New Green Card to Suggest Greener Pastures for Immigrants?

The U.S. government unveils a new green card. It shows a lot more coherence than immigration policy itself.

Redesigned Green Card

The government hasn’t shown much love for immigrants of late, whatwith Arizona passing the “Segregation now, segregation tomorrow,segregation forever” bill, and 10 other states hot on the trail.


Sowhen U.S. Citizen and Immigration Services unveiled aredesigned green card yesterday,we braced ourselves. Surely it would involve some horrid, jingoistic mashup of eagles andflags and rah-rah-U.S.A. crap. Right? Luckily, improbably, we were wrong.

Green Card

Makeno mistake. Tech-wise, the green card is plenty nativistic. It wasdesigned to “deter immigration fraud“and incorporates “several major new security features” to that end.Among them: laser-engraved fingerprints; high-res micro-images on theback of the card that are nearly impossible to reproduce; and embeddedradio frequency identification that lets border protection officers scan cards from afar like a sort of digital Panopticon.

Butfrom a pure aesthetic standpoint, the card has hope written all overit. The most prominent image is of the Statue of Liberty. The Statue ofLiberty, of course, is one of the first things you see when you sailinto the New York harbor and has stood as a sunny welcome sign toshipboard immigrants for more than 100 years. It’s the symbol of the American Dream. Emblazoning it on the green card reads like a greeting to America with great, big, open arms.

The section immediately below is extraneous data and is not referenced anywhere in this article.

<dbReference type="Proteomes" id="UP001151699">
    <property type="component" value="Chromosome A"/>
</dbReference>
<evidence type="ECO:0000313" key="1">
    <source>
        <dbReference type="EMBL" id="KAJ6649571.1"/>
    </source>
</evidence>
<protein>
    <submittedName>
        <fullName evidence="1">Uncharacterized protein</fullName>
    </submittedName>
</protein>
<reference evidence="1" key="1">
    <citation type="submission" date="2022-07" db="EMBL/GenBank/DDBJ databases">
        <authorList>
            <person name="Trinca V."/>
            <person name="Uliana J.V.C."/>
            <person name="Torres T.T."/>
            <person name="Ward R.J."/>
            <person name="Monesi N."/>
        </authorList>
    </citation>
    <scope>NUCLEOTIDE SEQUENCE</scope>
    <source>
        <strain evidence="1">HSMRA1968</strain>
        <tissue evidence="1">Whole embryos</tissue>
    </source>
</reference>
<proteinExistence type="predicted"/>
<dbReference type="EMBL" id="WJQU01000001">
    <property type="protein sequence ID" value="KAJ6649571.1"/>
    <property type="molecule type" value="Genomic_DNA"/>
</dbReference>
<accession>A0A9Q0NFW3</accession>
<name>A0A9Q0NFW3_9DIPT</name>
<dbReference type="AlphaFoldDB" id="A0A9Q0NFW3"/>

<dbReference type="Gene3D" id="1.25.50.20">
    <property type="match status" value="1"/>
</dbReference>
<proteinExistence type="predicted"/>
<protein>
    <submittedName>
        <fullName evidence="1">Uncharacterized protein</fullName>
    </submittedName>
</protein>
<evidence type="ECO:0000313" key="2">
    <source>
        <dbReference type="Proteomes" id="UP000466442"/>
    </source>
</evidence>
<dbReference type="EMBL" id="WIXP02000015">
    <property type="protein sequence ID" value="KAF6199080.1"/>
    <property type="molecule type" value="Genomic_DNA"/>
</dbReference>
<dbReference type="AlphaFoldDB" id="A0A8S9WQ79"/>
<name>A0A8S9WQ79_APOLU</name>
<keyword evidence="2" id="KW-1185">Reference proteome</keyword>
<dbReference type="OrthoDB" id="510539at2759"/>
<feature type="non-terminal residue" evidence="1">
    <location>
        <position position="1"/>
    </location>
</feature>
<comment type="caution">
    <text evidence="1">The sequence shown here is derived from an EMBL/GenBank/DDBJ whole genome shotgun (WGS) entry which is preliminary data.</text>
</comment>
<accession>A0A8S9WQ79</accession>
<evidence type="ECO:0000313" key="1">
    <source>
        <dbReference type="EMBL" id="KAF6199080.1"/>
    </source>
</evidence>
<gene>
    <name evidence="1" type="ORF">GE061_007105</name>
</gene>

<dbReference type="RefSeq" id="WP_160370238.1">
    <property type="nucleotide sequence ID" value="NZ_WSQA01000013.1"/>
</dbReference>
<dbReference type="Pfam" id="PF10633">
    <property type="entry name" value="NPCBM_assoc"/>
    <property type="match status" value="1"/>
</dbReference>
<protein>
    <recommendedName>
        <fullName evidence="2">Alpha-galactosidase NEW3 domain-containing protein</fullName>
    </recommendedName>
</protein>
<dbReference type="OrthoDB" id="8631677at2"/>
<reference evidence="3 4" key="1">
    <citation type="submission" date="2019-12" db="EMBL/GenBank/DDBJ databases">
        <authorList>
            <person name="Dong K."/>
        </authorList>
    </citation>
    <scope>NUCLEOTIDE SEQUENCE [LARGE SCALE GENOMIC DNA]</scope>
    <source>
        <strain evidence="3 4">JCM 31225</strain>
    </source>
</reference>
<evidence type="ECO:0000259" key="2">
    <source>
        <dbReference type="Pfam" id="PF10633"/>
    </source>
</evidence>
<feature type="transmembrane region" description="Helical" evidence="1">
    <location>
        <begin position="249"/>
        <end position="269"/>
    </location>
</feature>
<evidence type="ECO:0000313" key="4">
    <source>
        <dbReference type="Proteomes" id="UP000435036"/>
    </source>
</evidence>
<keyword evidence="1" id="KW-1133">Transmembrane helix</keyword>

Onthe back of the card, the high-res micro-images depict state flags andU.S. presidents, but they’re so small, they might as well be kittens. Not exactly a plea for patriotism. Contrast that to the U.S. passport, which was redesigned in 2007 aftersix years of planning, and resembled, well, a jingoistic mashup ofeagles and flags and rah-rah-U.S.A. camp.

Most importantly, the card is actually green. Overthe years, it has been pink, beige, blue — pretty much anything butgreen. (Green was among the earliest colors, though not the first one.) Restoringthe card to the color for which it was named suggests some move toward coherence. Now if only immigration policy could do the same.


About the author

Suzanne LaBarre is the editor of Co.Design. Previously, she was the online content director of Popular Science and has written for the New York Times, the New York Observer, Newsday, I.D